Restoring a Deardorff 8x10 : LUSENET : Large format photography : One Thread

Does anyone know how involved it is to restore/refinish the typical well-used Deardorff 8x10? I'm pretty familiar with woodworking/refinishing basics, but I'm not sure what mechanical problems I might run across. Any first-hand experiences? Any shopping tips? Any websites that cover the ins and outs? Thanks!

-- Scott Atkinson (, September 27, 2001


I found it to be relatively easy even with my meager skills. About the worst problem you'll encounter is stripping of the wood where screws attach, especially along the chrome plate along the rails. I found that about 50% of mine were in need of repair. Otherwise removing the old finish was about the most tedious problem.

-- Chad Jarvis (, September 27, 2001.


First, take a look at the following article on the LF homepage. It covers B&J view cameras but the same issues will apply to Deardorff. 8x10.html

Kodak also has a generic article on restoring antique cameras ( tml) and there are a couple of general books including:

Antique Camera Restoration for cameras before 1928, Compur, Compound, pneumatic shutters, wood, leather and brass refinishing. (available from

Restoring Classic & Collectable Cameras by Thomas Tomosy (avaialble from

If you are looking for parts (especially rack and pinion gears) take a look at the following web pages:

In addition, see for camera repair equipment,tools, and supplies.

There are also several articles on camera refinising in View Camera. Check their article index or drop me an e-mail and I'll give you the specific issue numbers, pages, etc.

Finally, take a look at the various posts on this forum listed under repair/restoration.

I hope this helps.


-- Dave Willison (, September 27, 2001.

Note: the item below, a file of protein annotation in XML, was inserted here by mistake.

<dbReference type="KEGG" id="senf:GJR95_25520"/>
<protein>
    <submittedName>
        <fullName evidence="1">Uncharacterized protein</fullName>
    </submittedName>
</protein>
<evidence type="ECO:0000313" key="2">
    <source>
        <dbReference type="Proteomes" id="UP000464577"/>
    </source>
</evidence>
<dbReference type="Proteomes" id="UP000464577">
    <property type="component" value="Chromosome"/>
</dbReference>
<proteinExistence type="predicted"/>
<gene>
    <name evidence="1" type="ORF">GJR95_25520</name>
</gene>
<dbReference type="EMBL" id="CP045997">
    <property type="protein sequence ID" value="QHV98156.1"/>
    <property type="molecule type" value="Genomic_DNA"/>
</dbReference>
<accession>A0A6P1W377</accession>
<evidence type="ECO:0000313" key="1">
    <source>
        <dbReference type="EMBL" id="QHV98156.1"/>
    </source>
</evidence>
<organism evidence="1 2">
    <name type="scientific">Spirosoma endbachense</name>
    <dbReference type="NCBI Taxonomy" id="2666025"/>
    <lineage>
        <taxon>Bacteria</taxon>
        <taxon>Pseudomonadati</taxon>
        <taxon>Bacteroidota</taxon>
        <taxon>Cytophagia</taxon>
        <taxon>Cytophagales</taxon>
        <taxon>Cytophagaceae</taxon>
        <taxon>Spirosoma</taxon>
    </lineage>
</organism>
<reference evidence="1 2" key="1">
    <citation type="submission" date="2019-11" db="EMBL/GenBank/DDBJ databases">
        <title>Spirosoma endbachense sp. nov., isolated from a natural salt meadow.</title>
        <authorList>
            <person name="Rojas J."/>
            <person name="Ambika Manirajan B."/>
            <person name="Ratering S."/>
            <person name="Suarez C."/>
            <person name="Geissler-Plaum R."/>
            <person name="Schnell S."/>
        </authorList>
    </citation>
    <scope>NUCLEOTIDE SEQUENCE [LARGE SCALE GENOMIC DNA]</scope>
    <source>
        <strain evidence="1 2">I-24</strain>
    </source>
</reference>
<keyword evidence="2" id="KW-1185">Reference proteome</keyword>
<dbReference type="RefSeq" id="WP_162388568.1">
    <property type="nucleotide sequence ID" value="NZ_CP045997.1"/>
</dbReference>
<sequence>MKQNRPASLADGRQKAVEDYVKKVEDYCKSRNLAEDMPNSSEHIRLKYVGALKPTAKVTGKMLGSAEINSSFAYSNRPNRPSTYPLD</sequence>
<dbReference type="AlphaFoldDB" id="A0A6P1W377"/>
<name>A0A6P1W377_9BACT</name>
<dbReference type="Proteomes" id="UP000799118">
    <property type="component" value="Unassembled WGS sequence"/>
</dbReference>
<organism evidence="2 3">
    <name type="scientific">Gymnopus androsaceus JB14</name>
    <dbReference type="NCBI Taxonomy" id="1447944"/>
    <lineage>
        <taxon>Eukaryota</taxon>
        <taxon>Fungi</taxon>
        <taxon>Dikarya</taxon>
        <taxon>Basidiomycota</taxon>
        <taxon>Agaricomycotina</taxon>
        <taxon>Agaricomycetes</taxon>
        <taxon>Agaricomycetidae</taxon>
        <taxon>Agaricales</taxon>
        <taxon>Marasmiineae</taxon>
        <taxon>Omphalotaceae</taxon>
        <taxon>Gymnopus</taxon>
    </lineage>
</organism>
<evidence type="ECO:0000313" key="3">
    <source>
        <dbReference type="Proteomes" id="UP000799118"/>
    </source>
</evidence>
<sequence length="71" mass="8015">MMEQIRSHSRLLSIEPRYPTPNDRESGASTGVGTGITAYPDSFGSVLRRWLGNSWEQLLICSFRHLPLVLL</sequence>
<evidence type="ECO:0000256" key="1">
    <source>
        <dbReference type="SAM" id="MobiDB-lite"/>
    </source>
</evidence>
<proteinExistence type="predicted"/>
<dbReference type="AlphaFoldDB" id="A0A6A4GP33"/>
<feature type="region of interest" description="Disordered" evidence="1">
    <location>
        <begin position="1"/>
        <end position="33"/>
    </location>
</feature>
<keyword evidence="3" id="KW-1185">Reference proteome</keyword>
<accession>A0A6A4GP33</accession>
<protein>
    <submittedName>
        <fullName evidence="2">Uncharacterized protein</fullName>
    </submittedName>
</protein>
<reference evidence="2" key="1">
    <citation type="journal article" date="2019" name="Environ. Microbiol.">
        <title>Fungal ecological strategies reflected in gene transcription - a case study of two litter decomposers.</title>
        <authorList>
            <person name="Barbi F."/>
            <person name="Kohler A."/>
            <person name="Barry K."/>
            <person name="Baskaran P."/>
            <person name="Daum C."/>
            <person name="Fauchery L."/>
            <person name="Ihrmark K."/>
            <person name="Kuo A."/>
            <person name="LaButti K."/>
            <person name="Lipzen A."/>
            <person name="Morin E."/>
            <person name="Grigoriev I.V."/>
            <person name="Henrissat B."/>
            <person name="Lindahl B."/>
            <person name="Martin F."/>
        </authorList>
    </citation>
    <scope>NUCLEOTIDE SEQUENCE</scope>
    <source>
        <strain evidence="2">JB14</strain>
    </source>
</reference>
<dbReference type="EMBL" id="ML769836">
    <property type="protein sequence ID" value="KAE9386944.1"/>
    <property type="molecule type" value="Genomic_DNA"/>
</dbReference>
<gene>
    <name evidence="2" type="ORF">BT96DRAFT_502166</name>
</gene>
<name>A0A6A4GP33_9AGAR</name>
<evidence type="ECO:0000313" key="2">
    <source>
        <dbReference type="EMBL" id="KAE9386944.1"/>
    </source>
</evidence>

I refinished mine 2 summers ago. Like Chad, I had to replace some of the screws, but probably only about 5 or 6 total. Mine is a pre-1950 that had front swings added later. Because of its age and what I assume was professional use at some point, it had seen better days but was still structurally sound. I took an approach to refinishing it that would probably make a collector cringe, but it yielded a wonderful user that looked much improved. Most people, when refinishing a camera like a Deardorff 8x10 will try to make it look as much like it originally did as they possibly can. This means re- plating metal parts, stripping and re-finishing the wood in a finish similar to the original. I had neither the time, money, nor resources to take my beater of a 'Dorff and make it a museum piece. So, what I did was disassemble it, strip the wood of its old finish, and refinish it with several coats of tung oil. Metal parts were gone over with #000 steel wool to remove corrosion and were then given a clear-coat. I put it all back together and while it doesn't look all shiny and perfect like a collector's item, I don't worry about it like a collector's item, either. If I get caught in the rain, I don't panic, I just fold it up, pack it away, and give it a good once-over with a towel when I get home. I bought mine to use, not to look at, and I use the heck out of it.